Fatigue or sluggish recovery from daily activities is a phenomenon that rarely stands alone. It usually has a range of other symptoms accompanying it. The diagnosis of CFS (chronic fatigue syndrome) is given when fatigue persists longer than 6 months, is not caused by prolonged exertion and does not improve with rest. Giving this diagnosis is not always easy for a doctor. When the diagnosis is being made, this happens based on elimination testing. What that means is that first, based on extensive testing, all other possible causes are eliminated, for example a virus infection. If there are no other measurable causes found and the patient has the typical symptoms, then the diagnosis CFS is made.
There is wide spectrum of symptoms, often erratic, unpredictable and very diverse. Meaning that there is not a ‘typical CFS patient’. Treatment requires a highly individual approach. According to acclaimed research, only 5% to 9% of CFS patients are cured completely. The therapy aims at improvement. Full recovery is rare, but not impossible. Patients experience limited benefit from petrochemical medication but evidence shows that these patients can be highly sensitive to the known side effects.
Approaches that can lead to improvement include dietary changes and nutritional therapy, such as intake of vitamin B12 and L-carnitine. Energy management, meaning monitoring the balance between activity and rest, produces positive results in some patients. From the vision that has emerged from epigenetics, it is my opinion that progress in the recovery has also to do with the environmental factors of the patient. Any factors that contribute to energy loss or stunted energy production should, where possible, be adjusted.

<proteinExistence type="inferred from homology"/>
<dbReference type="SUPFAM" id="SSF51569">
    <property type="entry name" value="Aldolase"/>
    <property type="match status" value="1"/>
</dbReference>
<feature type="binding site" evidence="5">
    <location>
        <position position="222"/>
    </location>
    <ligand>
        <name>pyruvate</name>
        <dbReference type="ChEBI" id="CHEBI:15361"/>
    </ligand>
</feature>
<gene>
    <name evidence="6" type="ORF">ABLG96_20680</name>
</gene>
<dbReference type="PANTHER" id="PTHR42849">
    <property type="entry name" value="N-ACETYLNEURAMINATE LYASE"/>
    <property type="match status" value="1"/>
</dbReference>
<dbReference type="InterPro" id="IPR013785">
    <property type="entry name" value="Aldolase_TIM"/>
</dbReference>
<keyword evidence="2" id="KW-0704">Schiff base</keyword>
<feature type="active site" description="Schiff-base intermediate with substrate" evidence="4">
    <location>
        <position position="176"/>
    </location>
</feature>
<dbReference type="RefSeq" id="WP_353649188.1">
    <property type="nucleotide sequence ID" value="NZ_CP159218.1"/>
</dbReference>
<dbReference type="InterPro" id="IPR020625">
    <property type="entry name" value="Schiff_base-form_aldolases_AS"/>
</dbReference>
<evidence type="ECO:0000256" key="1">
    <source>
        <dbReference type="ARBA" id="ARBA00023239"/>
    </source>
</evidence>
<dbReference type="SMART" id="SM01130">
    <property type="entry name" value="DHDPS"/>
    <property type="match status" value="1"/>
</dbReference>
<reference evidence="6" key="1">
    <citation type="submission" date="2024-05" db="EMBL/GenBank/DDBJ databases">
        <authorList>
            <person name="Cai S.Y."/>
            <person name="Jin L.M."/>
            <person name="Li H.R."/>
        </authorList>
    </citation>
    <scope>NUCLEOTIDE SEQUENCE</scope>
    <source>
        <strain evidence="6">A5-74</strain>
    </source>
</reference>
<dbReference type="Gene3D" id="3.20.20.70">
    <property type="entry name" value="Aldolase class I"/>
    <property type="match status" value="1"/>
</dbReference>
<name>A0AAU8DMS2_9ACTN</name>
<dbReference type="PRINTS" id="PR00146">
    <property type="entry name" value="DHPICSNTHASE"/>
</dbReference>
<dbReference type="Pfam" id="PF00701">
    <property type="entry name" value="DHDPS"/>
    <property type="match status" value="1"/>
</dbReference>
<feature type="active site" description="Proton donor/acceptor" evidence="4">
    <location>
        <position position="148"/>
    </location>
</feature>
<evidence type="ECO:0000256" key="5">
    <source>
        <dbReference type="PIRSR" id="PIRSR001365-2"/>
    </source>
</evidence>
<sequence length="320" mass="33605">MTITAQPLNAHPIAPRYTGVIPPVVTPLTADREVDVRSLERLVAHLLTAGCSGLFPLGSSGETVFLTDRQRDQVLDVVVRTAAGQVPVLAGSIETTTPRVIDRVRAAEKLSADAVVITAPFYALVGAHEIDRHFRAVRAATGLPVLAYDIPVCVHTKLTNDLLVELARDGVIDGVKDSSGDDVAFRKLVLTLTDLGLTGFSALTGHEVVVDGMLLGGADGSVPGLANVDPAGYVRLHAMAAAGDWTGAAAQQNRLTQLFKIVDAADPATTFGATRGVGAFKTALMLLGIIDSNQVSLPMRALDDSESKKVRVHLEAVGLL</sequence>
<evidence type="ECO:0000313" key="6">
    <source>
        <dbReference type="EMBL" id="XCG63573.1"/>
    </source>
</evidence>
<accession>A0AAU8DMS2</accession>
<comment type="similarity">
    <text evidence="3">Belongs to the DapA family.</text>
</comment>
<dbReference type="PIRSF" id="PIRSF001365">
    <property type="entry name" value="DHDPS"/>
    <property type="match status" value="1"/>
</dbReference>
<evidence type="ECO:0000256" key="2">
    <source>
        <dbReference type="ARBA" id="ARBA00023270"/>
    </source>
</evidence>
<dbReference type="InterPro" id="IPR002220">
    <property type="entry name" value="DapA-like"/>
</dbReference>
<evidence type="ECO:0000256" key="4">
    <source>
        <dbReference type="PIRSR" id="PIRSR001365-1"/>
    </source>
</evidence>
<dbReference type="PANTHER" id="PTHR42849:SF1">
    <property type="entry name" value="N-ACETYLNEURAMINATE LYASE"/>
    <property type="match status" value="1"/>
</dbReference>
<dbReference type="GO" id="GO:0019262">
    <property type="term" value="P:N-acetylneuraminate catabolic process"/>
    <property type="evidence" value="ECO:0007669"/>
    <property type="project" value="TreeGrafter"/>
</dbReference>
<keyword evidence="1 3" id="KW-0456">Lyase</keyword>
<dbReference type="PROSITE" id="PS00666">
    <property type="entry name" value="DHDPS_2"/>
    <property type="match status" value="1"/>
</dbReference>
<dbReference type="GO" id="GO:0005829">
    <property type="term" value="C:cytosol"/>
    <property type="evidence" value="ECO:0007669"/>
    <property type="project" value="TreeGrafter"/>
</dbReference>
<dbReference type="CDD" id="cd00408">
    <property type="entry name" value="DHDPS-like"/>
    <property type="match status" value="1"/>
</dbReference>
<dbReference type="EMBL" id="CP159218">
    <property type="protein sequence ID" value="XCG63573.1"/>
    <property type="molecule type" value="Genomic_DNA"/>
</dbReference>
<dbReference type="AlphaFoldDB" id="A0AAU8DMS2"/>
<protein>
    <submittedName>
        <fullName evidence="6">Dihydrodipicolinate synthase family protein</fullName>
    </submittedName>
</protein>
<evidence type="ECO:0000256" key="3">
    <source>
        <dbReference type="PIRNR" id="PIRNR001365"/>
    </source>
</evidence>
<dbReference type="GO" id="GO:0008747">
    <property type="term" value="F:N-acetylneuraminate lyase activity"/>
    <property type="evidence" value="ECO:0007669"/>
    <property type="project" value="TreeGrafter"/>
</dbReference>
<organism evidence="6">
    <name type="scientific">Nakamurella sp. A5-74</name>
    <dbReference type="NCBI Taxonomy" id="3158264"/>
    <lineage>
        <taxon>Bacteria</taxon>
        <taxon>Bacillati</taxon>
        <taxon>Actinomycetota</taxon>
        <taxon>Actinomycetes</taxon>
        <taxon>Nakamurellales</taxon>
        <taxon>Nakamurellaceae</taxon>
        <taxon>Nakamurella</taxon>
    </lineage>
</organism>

The organism, the human, functions to the extent that is permitted by the conditions of life. Pollution and disturbance, in any shape or form, disrupts the exchange of information which is necessary for life-promoting growth. This applies to both the interior and exterior environment of the cell and also the human as a whole. Often clarity and boundaries are needed, so that communication between cells, between the patient with himself and his surroundings, can get back into a healthy balance. This allows the self-healing ability of the body to perform at an improved level.
I have done extensive research into CFS and I am familiar with most of the conventional and complementary treatments available at this moment. More information can be given during a consultation.